Carter v. City of Miami, 870 F.2d 578, 581 (11th Cir.1989) (footnotes omitted). We then determine whether, in this light, there was any “ ‘legally sufficient basis for a reasonable jury to find in favor’ of the nonmoving party.” Brough v. Imperial Sterling Ltd., 297 F.3d 1172, 1177 (11th Cir.2002) (quoting Carter v. DecisionOne Corp., 122 F.3d 997, 1003 (11th Cir.1997)).
Advanced argues that the jury lacked a legally sufficient evidentiary basis for finding for Thione on Advanced's breach of contract claim and for Thione on its breach of contract counterclaim for two reasons: (1) Thione's inclusion of defective ampoules in the 20,000 ampoule shipment of September 1, 2004, constituted a breach of the contract as a whole; and (2) Thione thereafter repudiated the Licensing Agreement by failing to provide Advanced with adequate assurances. Consequently, Advanced was relieved of its obligation to make further purchases (after the fourth quarter of 2004).
Pursuant to Georgia law, the Licensing Agreement is an installment contract. “An ‘installment contract’ is one which requires or authorizes the delivery of goods in separate lots to be separately accepted ․” O.G.C.A. § 11-2-612(1). “Whenever nonconformity or default with respect to one or more installments substantially impairs the value of the whole contract there is breach of the [installment contract as a] whole.” Id. § 11-2-612(3). Viewing the evidence in the light most favorable to Thione, less than 5,000 of the 25,000 ampoules shipped by the end of 2004 were damaged. Because the Licensing Agreement covered far more than the sale of ampoules, a reasonable jury could find that one order in which less than twenty percent of the goods were impaired did not breach the contract as a whole-especially when the order in question covered only $41,250 of the nearly $9 million contract. Moreover, Advanced never had a problem with the 5,000 ampoules shipped in November 2004 or the 6,700 replacement ampoules shipped in 2005. Given this evidence, the district court properly rejected Advanced's argument that Thione's shipment of the defective ampoules breached the entire Licensing Agreement.
Georgia law provides that “[w]hen reasonable grounds for insecurity arise with respect to the performance of either party the other may in writing demand adequate assurance of due performance and until he receives such assurance may if commercially reasonable suspend any performance for which he has not already received the agreed return.” O.C.G.A. § 11-2-609(1). Of course, “[a] party already in breach is not entitled to invoke section 2-609 by demanding assurances.” Hope's Architectural Prods., Inc. v. Lundy's Constr., Inc., 781 F.Supp. 711, 715 (D.Kan.1991) (citing United States v. Great Plains Gasification Assocs., 819 F.2d 831, 835 (8th Cir.1987)).17 We agree that “[t]o hold otherwise would allow a party to avoid liability for breaching its contract by invoking 2-609.” Id.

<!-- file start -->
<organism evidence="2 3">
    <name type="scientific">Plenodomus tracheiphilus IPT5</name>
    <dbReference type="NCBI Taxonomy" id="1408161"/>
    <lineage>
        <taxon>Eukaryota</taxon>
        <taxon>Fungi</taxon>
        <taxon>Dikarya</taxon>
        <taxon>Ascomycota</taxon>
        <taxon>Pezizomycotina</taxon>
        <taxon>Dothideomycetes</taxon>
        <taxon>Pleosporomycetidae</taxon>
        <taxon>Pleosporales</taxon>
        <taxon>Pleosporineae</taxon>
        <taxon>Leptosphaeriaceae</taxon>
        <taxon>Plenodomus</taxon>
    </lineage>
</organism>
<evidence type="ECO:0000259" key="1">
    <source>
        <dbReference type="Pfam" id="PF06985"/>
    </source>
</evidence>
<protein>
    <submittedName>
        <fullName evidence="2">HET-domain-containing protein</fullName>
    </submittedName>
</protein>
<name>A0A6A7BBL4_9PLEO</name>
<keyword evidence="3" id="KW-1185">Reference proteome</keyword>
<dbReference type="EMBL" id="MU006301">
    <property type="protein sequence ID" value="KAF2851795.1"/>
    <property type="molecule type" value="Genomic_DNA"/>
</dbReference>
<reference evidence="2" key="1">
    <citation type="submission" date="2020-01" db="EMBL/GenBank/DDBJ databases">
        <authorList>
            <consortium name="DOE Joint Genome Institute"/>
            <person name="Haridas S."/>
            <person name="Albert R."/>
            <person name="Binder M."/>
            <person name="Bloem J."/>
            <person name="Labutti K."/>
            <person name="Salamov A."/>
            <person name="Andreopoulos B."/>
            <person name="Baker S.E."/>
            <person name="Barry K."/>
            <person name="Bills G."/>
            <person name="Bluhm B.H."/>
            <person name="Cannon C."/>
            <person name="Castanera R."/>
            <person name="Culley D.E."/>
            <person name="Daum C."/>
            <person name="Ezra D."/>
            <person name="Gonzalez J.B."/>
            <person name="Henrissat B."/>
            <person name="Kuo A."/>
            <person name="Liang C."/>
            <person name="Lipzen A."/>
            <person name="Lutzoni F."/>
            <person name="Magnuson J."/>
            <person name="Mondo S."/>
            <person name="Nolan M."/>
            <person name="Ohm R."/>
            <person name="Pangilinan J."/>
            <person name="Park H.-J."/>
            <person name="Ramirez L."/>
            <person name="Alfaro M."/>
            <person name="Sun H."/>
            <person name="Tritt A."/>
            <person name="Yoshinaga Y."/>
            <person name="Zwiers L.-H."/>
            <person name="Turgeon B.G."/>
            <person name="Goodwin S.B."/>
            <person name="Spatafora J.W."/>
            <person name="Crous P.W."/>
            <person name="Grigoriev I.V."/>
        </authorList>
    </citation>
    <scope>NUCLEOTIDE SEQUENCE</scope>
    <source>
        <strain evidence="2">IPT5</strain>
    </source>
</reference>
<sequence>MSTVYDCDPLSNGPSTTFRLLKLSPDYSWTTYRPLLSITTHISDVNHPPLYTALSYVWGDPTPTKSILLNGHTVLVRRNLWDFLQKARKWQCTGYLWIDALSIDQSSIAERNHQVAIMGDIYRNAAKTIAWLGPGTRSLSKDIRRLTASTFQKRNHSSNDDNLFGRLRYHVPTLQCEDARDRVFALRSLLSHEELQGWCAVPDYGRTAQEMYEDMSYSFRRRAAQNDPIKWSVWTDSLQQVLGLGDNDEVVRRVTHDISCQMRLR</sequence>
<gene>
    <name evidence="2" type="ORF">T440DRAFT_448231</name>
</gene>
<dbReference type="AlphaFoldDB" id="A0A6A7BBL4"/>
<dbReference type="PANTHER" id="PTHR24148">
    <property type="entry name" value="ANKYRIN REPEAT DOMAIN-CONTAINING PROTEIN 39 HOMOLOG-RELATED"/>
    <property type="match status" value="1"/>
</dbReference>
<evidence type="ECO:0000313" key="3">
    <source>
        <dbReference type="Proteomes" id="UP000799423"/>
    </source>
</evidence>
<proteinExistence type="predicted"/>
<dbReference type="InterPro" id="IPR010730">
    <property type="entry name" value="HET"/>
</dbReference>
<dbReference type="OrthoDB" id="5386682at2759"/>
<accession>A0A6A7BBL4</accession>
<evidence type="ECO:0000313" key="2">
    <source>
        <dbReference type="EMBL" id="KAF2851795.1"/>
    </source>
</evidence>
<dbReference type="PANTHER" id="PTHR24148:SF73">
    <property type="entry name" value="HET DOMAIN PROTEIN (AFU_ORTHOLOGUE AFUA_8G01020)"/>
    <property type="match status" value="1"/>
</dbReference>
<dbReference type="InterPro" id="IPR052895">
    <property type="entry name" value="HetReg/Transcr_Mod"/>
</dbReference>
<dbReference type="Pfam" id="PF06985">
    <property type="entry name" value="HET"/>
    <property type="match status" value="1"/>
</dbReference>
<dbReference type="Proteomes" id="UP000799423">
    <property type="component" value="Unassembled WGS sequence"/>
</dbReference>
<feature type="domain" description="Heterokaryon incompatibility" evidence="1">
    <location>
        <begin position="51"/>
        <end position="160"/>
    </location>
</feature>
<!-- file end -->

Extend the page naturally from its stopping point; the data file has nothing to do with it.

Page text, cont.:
By January 1, 2005, Advanced was in breach of the Licensing Agreement because it had not met the minimum purchasing requirement of the last quarter of 2004. Therefore, Advanced would have had to make a valid demand for adequate assurances before that date. The only communication that Advanced points to as a demand for adequate assurances made prior to the end of 2004 is Perry's September 2, 2004 email inquiring whether the pink ampoules meant that there was “a production issue.” The district court did not err by declining to rule that, as a matter of law, this simple email inquiry constituted a “writing [that] demand[ed] adequate assurance of due performance,” for a reasonable jury could have concluded it did not. See SPS Indus., Inc. v. Atlantic Steel Co., 186 Ga.App. 94, 366 S.E.2d 410, 411, 413-14 (Ga.Ct.App.1988) (declining to rule that a letter demanding immediate information on a defective product constituted as a matter of law a demand for adequate assurances, instead characterizing it as “nothing more than a request for information”); see also Automated Energy Sys., Inc. v. Fibers & Fabrics of Ga., Inc., 164 Ga.App. 772, 298 S.E.2d 328, 329-30 (Ga.Ct.App.1982) (holding that a request for a party to sign financial statements did not constitute a “demand [of] assurance of due performance”).